Lawyer, negotiator, toy collector, Disney World expert. Born on April 20, 1947, in Toronto; died on Nov. 23, 2014, in Toronto, of respiratory failure, aged 67.
We were a very odd couple for 42 years. But until the four dreadful last years, he was the centre of my life, my adviser, my protector and my best friend. And now he is gone.
Stewart Saxe was determined, and persuasive. He made a deal with his high-school Spanish teacher: He would get the necessary language credit in exchange for a promise to never speak Spanish. At university, he inveigled the Georgetown Lions Club to send him to Russia, to debate at a Model UN. He edited an influential student newspaper, the Chevron, at the University of Waterloo and organized a national student advertising collective. And he persuaded me to marry him, rather than my then-fiancé.
Stewart started practising law on the union side, then became counsel for the Ontario Labour Relations Board. Once our three children began to arrive, Stewart built a management-side labour and employment practice at Baker & McKenzie, then the world's biggest law firm. He won many cases before the labour board and private arbitrators, sometimes by playing the country lawyer. The many books he wrote or co-authored about employment standards and contracts sold thousands of copies. From 2004 to 2008, he turned a $4-billion deadlock between the Ontario government and the province's doctors into a productive conversation about how to finance and deliver health care.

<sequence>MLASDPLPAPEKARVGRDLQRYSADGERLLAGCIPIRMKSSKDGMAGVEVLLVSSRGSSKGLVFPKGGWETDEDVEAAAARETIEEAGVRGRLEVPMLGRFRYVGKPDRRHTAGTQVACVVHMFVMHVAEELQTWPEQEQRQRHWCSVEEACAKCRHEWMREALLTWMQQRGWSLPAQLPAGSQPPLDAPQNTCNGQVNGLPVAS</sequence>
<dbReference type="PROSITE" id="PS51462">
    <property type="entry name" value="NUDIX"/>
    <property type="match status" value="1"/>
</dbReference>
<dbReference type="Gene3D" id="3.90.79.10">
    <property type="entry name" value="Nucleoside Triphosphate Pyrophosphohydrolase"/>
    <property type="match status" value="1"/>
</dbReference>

Stewart was bald from his 20s, but made up for it with a formal, dignified appearance: fancy car; three-piece suits with watch and chain; a centre-hall plan home with traditional mouldings. He liked to have a beautiful woman on his arm; fortunately, he thought I qualified. He loved to build and run organizations. He was a good judge of people and of practical politics, and he had a wonderful sense of humour, though not everyone shared his passion for Defending the Caveman.
Stewart fostered odd gender stereotypes: Our children thought religion, books, physical exertion and the outdoors were the purview of girls and women, while entertaining, television, shopping and matters of appearance were exclusively male activities. He worked long hours; he could be away for a week before the children noticed. But he gleefully bought them things I didn't approve of, took them to Disney World in Florida, and set off backyard fireworks to a chorus of delighted screams. He was secretly fond of the dog.
Stewart had three passions, besides work and family: lead toys, poker and Disney World. He had a world-famous collection of lead toys: soldiers, sailors, and Mounties; circus animals, igloos and suffragettes (plus the lonely figurine vainly seeking alms for poor lawyers). Stewart played poker with the same group of friends for 40 years. And he could not be outdone in his enthusiastic knowledge of Disney World: which gates opened early, where to eat to watch the best fireworks on Tuesdays, where to feed a vegetarian.
His summary: "Good wife, good kids, good life." Despite disappointments and medical challenges, culminating in cancer and a devastating stroke, Stewart was remarkably sanguine, always hoping to wake up one day and find everything better again. He died peacefully, in my arms, just after the birth of a second grandson an ocean away. And now, unbelievably, he is gone.
Dianne Saxe is Stewart's wife.